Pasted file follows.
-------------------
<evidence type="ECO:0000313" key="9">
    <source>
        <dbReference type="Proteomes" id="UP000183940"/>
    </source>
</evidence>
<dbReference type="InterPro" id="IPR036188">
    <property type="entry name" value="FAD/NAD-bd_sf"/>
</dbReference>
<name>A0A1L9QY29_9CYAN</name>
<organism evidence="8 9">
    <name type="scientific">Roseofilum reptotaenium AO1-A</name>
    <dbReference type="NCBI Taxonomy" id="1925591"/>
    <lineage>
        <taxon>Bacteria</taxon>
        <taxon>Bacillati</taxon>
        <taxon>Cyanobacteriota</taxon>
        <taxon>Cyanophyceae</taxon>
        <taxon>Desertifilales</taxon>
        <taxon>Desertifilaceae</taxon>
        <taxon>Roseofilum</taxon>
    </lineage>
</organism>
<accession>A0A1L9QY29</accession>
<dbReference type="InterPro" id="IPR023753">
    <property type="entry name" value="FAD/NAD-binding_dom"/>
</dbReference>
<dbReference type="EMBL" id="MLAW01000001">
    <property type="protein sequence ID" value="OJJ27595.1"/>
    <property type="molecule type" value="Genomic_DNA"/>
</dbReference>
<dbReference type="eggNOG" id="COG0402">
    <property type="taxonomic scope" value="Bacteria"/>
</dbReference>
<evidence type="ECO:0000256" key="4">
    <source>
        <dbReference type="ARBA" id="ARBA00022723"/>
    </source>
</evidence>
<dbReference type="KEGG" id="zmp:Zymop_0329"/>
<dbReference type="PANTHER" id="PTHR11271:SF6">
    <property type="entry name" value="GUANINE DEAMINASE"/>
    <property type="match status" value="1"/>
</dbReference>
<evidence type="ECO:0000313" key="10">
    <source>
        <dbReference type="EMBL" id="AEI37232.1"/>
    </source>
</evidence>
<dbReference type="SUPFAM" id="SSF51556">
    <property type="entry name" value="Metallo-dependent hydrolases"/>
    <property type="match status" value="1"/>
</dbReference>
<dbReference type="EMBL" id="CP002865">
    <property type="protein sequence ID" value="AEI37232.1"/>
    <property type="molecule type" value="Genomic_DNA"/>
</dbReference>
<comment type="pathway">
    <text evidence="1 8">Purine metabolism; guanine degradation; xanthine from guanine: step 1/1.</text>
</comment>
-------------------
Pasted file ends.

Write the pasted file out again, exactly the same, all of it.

<evidence type="ECO:0000313" key="9">
    <source>
        <dbReference type="Proteomes" id="UP000183940"/>
    </source>
</evidence>
<dbReference type="InterPro" id="IPR036188">
    <property type="entry name" value="FAD/NAD-bd_sf"/>
</dbReference>
<name>A0A1L9QY29_9CYAN</name>
<organism evidence="8 9">
    <name type="scientific">Roseofilum reptotaenium AO1-A</name>
    <dbReference type="NCBI Taxonomy" id="1925591"/>
    <lineage>
        <taxon>Bacteria</taxon>
        <taxon>Bacillati</taxon>
        <taxon>Cyanobacteriota</taxon>
        <taxon>Cyanophyceae</taxon>
        <taxon>Desertifilales</taxon>
        <taxon>Desertifilaceae</taxon>
        <taxon>Roseofilum</taxon>
    </lineage>
</organism>
<accession>A0A1L9QY29</accession>
<dbReference type="InterPro" id="IPR023753">
    <property type="entry name" value="FAD/NAD-binding_dom"/>
</dbReference>
<dbReference type="EMBL" id="MLAW01000001">
    <property type="protein sequence ID" value="OJJ27595.1"/>
    <property type="molecule type" value="Genomic_DNA"/>
</dbReference>
<dbReference type="eggNOG" id="COG0402">
    <property type="taxonomic scope" value="Bacteria"/>
</dbReference>
<evidence type="ECO:0000256" key="4">
    <source>
        <dbReference type="ARBA" id="ARBA00022723"/>
    </source>
</evidence>
<dbReference type="KEGG" id="zmp:Zymop_0329"/>
<dbReference type="PANTHER" id="PTHR11271:SF6">
    <property type="entry name" value="GUANINE DEAMINASE"/>
    <property type="match status" value="1"/>
</dbReference>
<evidence type="ECO:0000313" key="10">
    <source>
        <dbReference type="EMBL" id="AEI37232.1"/>
    </source>
</evidence>
<dbReference type="SUPFAM" id="SSF51556">
    <property type="entry name" value="Metallo-dependent hydrolases"/>
    <property type="match status" value="1"/>
</dbReference>
<dbReference type="EMBL" id="CP002865">
    <property type="protein sequence ID" value="AEI37232.1"/>
    <property type="molecule type" value="Genomic_DNA"/>
</dbReference>
<comment type="pathway">
    <text evidence="1 8">Purine metabolism; guanine degradation; xanthine from guanine: step 1/1.</text>
</comment>